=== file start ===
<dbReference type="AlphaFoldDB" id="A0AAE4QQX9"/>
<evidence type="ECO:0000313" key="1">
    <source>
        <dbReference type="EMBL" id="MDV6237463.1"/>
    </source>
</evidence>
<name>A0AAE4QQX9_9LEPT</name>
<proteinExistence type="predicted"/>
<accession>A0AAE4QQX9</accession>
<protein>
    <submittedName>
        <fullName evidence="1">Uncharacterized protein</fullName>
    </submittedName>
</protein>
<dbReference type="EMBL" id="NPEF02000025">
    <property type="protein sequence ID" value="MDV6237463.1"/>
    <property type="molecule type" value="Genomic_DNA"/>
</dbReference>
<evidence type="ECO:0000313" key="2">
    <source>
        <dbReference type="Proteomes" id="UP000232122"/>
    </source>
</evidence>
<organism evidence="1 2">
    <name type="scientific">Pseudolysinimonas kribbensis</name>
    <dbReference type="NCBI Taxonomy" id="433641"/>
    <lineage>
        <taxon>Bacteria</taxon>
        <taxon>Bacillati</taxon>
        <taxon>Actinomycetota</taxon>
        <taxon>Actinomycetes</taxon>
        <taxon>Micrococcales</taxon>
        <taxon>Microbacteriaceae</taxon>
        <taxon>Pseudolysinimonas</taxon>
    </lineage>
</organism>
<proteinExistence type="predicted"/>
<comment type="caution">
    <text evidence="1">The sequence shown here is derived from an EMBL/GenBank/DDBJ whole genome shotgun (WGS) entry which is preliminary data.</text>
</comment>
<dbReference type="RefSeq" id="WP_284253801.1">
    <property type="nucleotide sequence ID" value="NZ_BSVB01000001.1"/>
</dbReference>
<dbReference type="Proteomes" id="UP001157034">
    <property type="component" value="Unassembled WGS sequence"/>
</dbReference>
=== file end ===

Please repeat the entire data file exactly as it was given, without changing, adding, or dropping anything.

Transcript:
<dbReference type="AlphaFoldDB" id="A0AAE4QQX9"/>
<evidence type="ECO:0000313" key="1">
    <source>
        <dbReference type="EMBL" id="MDV6237463.1"/>
    </source>
</evidence>
<name>A0AAE4QQX9_9LEPT</name>
<proteinExistence type="predicted"/>
<accession>A0AAE4QQX9</accession>
<protein>
    <submittedName>
        <fullName evidence="1">Uncharacterized protein</fullName>
    </submittedName>
</protein>
<dbReference type="EMBL" id="NPEF02000025">
    <property type="protein sequence ID" value="MDV6237463.1"/>
    <property type="molecule type" value="Genomic_DNA"/>
</dbReference>
<evidence type="ECO:0000313" key="2">
    <source>
        <dbReference type="Proteomes" id="UP000232122"/>
    </source>
</evidence>
<organism evidence="1 2">
    <name type="scientific">Pseudolysinimonas kribbensis</name>
    <dbReference type="NCBI Taxonomy" id="433641"/>
    <lineage>
        <taxon>Bacteria</taxon>
        <taxon>Bacillati</taxon>
        <taxon>Actinomycetota</taxon>
        <taxon>Actinomycetes</taxon>
        <taxon>Micrococcales</taxon>
        <taxon>Microbacteriaceae</taxon>
        <taxon>Pseudolysinimonas</taxon>
    </lineage>
</organism>
<proteinExistence type="predicted"/>
<comment type="caution">
    <text evidence="1">The sequence shown here is derived from an EMBL/GenBank/DDBJ whole genome shotgun (WGS) entry which is preliminary data.</text>
</comment>
<dbReference type="RefSeq" id="WP_284253801.1">
    <property type="nucleotide sequence ID" value="NZ_BSVB01000001.1"/>
</dbReference>
<dbReference type="Proteomes" id="UP001157034">
    <property type="component" value="Unassembled WGS sequence"/>
</dbReference>